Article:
More than half the Boeing 787s in use around the world have been grounded after an emergency landing by one of the jets revealed a battery fire risk in the aircraft.
Japan’s two biggest airlines and the US aviation agency took action after the incident yesterday.
Air India said it has grounded its fleet of six Boeing 787 aircraft under orders from Indian aviation authorities.
Its spokesman said they today directed the state airline to stop flying the Boeing planes until an investigation by Indian regulatory authorities takes place.
“Air India has temporary ceased operation of its Dreamliners,” he said.
The 787, known as the Dreamliner, is Boeing’s newest jet, and the company is counting heavily on its success.
But since its launch after delays of more than three years, the plane has been plagued by a series of problems including a battery fire and fuel leaks.
The 787 that landed yesterday had been leaking electrolyte and burn marks were found around the main battery, located in an electrical room below the cockpit, according to All Nippon Airways (ANA).
The domestic flight landed at Takamatsu airport in western Japan after a cockpit message showed battery problems and a burning smell was detected in the cockpit and cabin.
Japan’s ANA and Japan Airlines are major customers for the jet and among the first to fly it.
Japan’s transport ministry said it received notices from ANA, which operates 17 of the jets, and Japan Airlines, which has seven, that all their 787s would not be flying.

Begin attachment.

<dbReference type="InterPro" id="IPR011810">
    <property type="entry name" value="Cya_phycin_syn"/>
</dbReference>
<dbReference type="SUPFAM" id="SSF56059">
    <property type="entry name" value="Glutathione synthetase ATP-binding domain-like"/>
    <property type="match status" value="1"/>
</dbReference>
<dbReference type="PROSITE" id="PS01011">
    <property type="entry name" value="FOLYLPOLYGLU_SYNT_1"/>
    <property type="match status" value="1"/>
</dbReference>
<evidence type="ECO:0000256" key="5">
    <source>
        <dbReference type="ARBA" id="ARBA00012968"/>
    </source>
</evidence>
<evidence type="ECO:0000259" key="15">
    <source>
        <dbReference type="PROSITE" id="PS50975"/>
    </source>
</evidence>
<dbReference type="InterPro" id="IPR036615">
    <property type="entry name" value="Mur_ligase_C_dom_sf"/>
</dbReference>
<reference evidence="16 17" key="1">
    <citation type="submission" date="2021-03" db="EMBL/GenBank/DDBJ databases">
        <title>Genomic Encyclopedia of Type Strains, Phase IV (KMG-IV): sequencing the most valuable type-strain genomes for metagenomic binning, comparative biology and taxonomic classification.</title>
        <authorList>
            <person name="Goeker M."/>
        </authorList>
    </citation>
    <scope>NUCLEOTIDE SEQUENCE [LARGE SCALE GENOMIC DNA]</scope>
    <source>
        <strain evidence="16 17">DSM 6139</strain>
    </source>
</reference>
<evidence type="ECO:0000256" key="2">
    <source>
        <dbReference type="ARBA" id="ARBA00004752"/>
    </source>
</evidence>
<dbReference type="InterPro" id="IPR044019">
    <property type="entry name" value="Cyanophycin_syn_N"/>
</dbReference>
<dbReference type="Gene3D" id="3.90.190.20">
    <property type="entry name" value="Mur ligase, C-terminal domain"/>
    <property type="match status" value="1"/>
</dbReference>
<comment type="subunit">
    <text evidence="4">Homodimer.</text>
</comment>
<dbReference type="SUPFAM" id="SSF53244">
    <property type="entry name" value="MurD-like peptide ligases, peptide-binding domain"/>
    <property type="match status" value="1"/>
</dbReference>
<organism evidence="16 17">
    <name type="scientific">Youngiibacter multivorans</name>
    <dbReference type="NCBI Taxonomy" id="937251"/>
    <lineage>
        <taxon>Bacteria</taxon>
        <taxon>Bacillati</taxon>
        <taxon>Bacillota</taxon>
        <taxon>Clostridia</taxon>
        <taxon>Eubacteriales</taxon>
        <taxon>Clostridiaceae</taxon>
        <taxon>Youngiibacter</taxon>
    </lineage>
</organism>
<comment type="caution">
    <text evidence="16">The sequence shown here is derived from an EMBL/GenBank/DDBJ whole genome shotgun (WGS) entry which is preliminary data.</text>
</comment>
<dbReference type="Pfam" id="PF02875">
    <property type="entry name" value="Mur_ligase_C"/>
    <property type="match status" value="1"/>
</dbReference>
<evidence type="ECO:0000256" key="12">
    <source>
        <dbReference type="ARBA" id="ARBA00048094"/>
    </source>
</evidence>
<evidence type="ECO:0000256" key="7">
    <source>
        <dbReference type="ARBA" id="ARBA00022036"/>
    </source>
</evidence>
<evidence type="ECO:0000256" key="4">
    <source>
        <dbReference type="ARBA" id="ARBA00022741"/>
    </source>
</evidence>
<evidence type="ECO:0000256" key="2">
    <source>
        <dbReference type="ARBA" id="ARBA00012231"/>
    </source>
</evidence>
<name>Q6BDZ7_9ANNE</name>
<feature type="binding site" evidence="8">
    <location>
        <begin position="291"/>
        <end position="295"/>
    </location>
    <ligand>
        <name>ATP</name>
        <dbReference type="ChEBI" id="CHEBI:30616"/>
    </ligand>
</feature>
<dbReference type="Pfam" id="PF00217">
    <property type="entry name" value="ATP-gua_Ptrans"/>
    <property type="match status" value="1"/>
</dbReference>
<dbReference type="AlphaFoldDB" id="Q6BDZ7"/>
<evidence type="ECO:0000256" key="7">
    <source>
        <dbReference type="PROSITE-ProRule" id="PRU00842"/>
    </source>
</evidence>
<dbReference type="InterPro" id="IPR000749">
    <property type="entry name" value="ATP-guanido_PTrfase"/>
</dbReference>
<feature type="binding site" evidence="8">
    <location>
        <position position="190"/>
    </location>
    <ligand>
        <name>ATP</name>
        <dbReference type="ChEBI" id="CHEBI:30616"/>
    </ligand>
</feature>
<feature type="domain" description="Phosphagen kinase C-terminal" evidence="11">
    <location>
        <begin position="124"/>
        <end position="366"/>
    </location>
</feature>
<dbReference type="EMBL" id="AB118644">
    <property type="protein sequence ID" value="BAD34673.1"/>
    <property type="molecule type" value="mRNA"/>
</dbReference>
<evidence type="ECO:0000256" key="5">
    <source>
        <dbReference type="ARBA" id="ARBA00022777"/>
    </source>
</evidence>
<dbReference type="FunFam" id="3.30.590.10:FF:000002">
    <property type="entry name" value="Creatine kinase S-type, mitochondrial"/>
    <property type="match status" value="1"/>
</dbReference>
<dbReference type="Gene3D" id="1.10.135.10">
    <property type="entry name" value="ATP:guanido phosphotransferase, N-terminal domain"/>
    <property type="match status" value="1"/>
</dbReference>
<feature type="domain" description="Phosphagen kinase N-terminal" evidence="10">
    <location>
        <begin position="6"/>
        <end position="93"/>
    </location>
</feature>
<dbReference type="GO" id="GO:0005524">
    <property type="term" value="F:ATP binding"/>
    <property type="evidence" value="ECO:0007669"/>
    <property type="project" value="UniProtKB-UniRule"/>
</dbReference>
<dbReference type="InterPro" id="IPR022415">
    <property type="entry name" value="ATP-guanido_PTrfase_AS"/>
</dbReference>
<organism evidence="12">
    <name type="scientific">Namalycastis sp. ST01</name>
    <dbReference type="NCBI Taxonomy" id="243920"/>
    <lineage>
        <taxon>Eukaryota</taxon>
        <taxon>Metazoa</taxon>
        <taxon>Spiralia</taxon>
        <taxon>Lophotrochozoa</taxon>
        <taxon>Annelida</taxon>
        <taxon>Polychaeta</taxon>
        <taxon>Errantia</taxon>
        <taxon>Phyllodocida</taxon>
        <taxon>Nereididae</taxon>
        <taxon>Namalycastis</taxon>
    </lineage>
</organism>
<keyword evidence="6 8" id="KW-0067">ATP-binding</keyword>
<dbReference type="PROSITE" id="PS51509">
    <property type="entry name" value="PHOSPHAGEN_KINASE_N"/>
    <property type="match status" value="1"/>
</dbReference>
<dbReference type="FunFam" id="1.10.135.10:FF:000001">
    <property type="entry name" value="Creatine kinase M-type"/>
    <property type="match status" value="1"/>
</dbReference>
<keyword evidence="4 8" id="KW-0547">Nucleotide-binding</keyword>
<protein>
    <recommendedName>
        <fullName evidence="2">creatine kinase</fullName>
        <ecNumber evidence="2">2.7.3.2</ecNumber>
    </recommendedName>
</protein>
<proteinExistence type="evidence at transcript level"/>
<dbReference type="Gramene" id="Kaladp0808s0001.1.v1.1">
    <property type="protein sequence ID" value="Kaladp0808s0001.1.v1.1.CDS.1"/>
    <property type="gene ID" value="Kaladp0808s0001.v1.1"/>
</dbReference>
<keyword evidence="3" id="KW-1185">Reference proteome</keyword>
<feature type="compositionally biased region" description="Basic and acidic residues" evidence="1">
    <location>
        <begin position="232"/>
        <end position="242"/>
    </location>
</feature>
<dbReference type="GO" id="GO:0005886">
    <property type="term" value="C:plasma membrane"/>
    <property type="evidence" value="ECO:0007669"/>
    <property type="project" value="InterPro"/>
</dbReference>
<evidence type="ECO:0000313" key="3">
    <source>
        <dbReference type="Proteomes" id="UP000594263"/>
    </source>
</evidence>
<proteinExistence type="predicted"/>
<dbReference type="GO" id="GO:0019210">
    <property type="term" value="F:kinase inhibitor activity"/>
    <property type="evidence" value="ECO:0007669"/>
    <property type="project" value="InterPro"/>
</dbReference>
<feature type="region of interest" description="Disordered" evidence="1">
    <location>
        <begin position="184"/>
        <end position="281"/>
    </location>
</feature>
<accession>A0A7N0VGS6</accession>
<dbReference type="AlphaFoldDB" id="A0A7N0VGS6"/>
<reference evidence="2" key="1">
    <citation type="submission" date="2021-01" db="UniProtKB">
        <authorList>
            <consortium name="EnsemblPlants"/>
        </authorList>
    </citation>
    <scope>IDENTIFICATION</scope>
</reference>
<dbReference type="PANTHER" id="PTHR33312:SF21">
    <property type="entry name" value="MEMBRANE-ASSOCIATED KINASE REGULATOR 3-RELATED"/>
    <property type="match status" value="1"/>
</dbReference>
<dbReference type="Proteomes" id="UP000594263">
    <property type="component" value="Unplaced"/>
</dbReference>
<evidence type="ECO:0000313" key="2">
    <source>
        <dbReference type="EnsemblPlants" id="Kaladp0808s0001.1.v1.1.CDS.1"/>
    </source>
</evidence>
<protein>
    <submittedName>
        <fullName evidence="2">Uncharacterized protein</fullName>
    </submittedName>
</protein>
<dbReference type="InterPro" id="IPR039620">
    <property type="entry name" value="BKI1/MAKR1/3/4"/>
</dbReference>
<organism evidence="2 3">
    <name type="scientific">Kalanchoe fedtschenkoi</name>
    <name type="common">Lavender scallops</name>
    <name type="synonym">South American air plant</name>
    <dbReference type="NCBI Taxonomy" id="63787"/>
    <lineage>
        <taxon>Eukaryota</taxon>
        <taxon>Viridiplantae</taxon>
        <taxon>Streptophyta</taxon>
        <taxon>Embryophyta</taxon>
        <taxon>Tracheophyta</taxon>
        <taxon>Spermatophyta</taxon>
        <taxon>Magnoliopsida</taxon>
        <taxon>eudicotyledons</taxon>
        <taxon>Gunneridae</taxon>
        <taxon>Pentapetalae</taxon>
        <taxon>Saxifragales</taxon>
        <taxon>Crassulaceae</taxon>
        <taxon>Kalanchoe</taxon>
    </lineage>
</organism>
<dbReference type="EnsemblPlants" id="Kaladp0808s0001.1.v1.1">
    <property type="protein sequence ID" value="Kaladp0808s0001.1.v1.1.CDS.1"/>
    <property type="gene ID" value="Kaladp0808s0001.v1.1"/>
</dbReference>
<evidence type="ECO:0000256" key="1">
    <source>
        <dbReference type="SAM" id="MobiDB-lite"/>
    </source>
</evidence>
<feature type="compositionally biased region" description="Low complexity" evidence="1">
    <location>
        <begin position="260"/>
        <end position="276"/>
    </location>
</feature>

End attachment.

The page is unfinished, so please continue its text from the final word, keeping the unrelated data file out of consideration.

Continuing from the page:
In Washington, the Federal Aviation Administration (FAA) was temporarily requiring US carriers to stop flying 787s.
United Airlines has six of the jets and is the only US carrier flying the model, but aviation authorities in other countries usually follow the lead of the country where the manufacturer is based.
ANA executives apologised, bowing deeply at a hastily called news conference in Tokyo.
“We are very sorry to have caused passengers and their family members so much concern,” said senior executive vice president Osamu Shinobe.
Boeing said it was working around the clock with investigators.
“We are confident the 787 is safe, and we stand behind its overall integrity,” Jim McNerney, company chairman, president and CEO said in a statement.
Japan’s transport ministry categorised yesterday’s problem as a “serious incident” that could have led to an accident, and sent officials for further checks to Takamatsu airport.
Boeing, the US National Transportation Safety Board and the FAA were sending representatives to work with the Japanese government on the investigation, NTSB spokeswoman Kelly Nantel said.
It was unclear how long the Dreamliners would be grounded. ANA and JAL cancelled some flights or switched aircraft.
Video shot by a Japanese TV reporter on board the ANA flight showed the interior of the plane as passengers were evacuating, sliding down chutes, and then walking away on the tarmac.
ANA and the fire department said one man had minor hip injuries from using the emergency slide, but the other 128 passengers and eight crew members were uninjured.
Japan’s transport ministry had already started a separate inspection on Monday of a 787 operated by Japan Airlines that had leaked fuel in Tokyo and Boston, where the flight originated.
Boeing has said that various technical problems are to be expected in the early days of any aircraft model.
The 787 relies more than any other modern airliner on electrical signals to help power nearly everything the plane does.